Kathleen Hanchey: The Pink Supper House
by David Cecelski. "Listening to History," News & Observer. Published 7/10/2005. Copyrighted.
Reprinted with permission.
When I'm feeling down in the dumps, I like to meet my brother by the quiet blackwater creeks along the northeast Cape Fear River, two hours southeast of Raleigh. We spend the day paddling our canoe in shady swamp forests and exploring old graveyards, then we round off the day by eating at a place called the Pink Supper House.
Located between Chinquapin and Wallace in Duplin County, the Pink Supper House has been feeding hungry crowds for more than half a century. Every Saturday from 3 to 7:30 p.m., neighborhood people dish out heaping plates of fried chicken and barbecue. Originally run by local churches, the Supper House is now a nonprofit community group. The income supports community projects and helps those in need, and the feeling of fellowship lifts many a spirit, including mine.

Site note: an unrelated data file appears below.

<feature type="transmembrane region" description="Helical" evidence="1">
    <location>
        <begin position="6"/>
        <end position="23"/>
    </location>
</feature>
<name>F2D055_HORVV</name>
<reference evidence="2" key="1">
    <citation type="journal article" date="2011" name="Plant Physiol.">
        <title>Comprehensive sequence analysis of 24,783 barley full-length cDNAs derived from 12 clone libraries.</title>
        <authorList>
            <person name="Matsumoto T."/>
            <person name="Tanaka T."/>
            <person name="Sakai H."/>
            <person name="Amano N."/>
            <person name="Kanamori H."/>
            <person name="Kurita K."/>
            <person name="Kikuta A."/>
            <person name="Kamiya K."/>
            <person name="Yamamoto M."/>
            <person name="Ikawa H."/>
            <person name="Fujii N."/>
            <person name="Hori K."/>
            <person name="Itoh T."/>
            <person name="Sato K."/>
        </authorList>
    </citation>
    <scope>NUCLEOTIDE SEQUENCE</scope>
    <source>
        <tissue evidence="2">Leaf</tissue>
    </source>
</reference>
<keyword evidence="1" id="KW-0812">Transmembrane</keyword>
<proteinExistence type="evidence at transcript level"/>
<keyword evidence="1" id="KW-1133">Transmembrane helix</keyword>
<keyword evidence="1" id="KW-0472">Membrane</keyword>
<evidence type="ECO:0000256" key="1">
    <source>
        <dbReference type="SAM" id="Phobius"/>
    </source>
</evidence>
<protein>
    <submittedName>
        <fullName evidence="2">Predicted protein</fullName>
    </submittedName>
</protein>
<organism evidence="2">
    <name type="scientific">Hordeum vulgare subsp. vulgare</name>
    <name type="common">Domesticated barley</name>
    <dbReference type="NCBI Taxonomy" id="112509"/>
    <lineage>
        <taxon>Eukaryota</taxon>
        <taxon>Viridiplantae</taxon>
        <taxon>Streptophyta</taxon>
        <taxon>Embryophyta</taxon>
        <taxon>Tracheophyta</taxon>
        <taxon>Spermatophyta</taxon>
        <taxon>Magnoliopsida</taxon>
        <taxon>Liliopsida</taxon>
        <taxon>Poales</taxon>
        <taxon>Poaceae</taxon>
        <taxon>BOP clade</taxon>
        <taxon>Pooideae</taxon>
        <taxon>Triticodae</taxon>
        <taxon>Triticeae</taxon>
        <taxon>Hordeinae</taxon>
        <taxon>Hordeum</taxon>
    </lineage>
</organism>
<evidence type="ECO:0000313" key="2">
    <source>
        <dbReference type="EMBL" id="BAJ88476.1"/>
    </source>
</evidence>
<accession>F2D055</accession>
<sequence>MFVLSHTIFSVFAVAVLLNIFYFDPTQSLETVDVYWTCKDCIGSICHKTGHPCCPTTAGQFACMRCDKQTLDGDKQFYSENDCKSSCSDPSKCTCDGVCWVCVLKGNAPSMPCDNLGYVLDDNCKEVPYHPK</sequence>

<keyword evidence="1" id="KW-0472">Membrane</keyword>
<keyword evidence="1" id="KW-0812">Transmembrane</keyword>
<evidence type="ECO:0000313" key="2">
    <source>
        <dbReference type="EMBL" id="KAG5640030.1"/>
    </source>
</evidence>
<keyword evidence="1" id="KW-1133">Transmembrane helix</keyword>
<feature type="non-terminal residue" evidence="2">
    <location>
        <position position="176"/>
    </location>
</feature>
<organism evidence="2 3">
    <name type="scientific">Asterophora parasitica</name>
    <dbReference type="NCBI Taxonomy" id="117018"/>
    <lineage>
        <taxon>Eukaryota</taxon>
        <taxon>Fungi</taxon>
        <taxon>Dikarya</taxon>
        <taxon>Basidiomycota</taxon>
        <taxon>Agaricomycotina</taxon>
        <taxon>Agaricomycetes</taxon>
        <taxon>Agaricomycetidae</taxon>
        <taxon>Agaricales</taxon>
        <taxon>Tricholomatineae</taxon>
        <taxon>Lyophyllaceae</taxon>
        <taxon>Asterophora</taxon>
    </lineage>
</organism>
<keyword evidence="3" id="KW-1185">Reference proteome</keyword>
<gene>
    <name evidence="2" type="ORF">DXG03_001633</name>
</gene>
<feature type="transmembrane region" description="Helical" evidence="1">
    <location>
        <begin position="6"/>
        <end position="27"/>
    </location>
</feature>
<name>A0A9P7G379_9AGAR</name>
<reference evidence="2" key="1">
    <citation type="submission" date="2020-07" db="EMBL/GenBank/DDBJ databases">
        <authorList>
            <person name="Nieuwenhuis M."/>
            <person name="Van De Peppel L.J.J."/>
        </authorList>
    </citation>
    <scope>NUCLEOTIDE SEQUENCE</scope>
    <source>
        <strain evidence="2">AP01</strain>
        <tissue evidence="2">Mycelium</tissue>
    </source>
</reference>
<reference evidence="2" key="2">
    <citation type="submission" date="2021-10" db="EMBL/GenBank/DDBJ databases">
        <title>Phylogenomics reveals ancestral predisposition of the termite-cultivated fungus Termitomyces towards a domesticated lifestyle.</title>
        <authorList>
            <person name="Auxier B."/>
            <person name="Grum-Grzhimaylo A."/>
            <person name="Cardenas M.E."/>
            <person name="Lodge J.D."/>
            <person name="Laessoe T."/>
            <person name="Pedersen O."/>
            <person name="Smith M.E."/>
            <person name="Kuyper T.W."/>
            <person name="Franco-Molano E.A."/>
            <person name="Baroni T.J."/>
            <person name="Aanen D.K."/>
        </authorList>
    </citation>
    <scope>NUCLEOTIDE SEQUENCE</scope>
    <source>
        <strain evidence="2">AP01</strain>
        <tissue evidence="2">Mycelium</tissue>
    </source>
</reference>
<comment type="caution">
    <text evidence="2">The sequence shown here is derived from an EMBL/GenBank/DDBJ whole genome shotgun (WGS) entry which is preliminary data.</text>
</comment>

Recently I visited the Supper House's president and guiding light, Kathleen Hanchey, and she told me about its history.
In Kathleen Hanchey's words: